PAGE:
The Cornish National Music Archive has been launched
The collaborative effort documents and celebrates music in Cornwall
It is an online resource about music in Cornwall, featuring all kinds of music - from brass bands to choirs, pub songs to rock bands, and orchestral to pop.
Funded by the Cornwall Heritage Trust, Gorsedh Kernow, Lowender Peran and the Federation of Old Cornwall Societies, the collaborative project is the work of Cornish musicians and researchers Tony Mansell, Merv Davey, Kate Neale and Garry Tregidga, who have made the website during lockdown.
The project stems from an archive of sheet music and old manuscripts collected by the former Cornish Music Guild, which had been housed in the Cornish Studies Library until it was rediscovered by the group and handed to Kresen Kernow.
Merv Davey, director of Lowender Peran, said “Rediscovering the Guild’s archive was the spark that got us thinking that there ought to be somewhere that brings all types of Cornish music - and music in Cornwall - together.’
The website is freely available online for people to search and explore, and also has a section where visitors can create a profile and log in to write their own articles for publication. The creators encourage contributions on all aspects of music in Cornwall - with categories for individuals, performing groups, songs, tunes, and many more.
What qualifies for inclusion in an archive of Cornish music? Tony Mansell, projects co-ordinator, explained ‘We’ve put our heads together and decided that the archive should be broad and diverse, rather than narrow and prescriptive. It includes music that is, or has been, popular in and special to Cornwall, impactful in Cornwall, written in Cornwall, written about Cornwall, inspired by Cornwall – covering individuals, traditions and compositions that express, reflect and celebrate Cornwall and our distinctive identity.’ He continued “For example, my specialism is brass bands, so many of my articles focus the history of these hugely important groups for communities across Cornwall.’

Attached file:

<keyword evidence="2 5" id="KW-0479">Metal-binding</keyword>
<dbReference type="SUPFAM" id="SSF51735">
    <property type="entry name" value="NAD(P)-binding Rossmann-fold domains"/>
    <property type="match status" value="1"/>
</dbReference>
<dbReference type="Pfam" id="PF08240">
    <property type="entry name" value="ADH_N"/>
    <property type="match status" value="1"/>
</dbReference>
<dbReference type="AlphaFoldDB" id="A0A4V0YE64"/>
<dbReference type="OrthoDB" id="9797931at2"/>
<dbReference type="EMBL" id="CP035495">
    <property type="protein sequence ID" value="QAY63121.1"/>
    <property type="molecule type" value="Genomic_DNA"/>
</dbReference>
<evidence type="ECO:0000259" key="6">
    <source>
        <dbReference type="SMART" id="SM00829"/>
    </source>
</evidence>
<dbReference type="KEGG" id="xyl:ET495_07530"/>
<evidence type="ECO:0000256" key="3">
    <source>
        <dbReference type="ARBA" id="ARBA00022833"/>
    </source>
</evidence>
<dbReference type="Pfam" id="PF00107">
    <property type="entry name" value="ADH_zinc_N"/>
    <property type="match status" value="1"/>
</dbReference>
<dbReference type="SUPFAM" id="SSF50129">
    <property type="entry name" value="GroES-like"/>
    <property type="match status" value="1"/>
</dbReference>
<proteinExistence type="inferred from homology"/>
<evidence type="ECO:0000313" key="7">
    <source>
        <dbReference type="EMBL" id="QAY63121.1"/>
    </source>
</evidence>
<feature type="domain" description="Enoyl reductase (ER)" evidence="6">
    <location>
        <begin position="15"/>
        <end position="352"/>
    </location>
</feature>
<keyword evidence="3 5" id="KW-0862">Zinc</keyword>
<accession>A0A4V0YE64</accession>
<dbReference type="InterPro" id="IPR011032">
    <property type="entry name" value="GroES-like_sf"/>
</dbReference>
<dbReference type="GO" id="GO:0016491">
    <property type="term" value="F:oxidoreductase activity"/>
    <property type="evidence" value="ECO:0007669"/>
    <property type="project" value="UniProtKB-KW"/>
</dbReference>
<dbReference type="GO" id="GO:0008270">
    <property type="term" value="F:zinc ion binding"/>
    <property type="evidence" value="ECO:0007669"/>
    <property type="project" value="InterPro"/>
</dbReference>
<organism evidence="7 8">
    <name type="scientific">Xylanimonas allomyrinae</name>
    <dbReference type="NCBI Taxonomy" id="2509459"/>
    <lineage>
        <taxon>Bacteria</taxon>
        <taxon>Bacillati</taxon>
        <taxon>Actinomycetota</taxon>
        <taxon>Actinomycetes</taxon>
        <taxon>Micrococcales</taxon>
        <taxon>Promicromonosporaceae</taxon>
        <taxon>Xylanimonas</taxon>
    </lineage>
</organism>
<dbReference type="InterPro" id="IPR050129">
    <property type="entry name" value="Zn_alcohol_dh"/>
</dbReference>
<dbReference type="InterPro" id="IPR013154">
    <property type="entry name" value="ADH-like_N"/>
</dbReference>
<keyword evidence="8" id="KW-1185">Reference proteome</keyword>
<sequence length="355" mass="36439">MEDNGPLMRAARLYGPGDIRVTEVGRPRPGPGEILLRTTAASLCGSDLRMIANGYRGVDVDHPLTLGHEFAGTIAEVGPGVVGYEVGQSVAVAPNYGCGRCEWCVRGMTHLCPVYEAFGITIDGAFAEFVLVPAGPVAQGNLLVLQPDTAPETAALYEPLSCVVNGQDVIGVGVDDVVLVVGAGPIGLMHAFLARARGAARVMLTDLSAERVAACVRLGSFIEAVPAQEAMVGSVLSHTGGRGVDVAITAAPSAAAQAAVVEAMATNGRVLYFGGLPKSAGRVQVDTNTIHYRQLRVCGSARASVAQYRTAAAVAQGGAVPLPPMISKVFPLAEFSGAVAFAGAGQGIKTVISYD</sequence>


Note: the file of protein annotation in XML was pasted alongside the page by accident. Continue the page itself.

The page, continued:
Kate Neale, project lead, said “We’re hopeful that people will not only enjoy exploring what’s already there, but also contribute their own entries. You could add a biography of a composer you’ve a particular interest in, write up a memory about the best gigs you’ve seen in a particular venue in Cornwall - or give an account of a musical experience, whether as an audience member or as a performer - or something else. Really, we’re hoping that the archive will be a resource for music lovers of every type, spark ideas and discussions, and record important information for posterity’.
Garry Tregidga, co-director of the Institute for Cornish Studies at the University of Exeter, added ‘This is a wonderful opportunity to build on the fantastic work of the former Cornish Music Guild, and we hope that the archive will be useful for both amateur and professional researchers who are interested in Cornwall’s rich and diverse musical culture.’
The website is available at www.cornishnationalmusicarchive.co.uk and its data will eventually be handed to Kresen Kernow for safekeeping.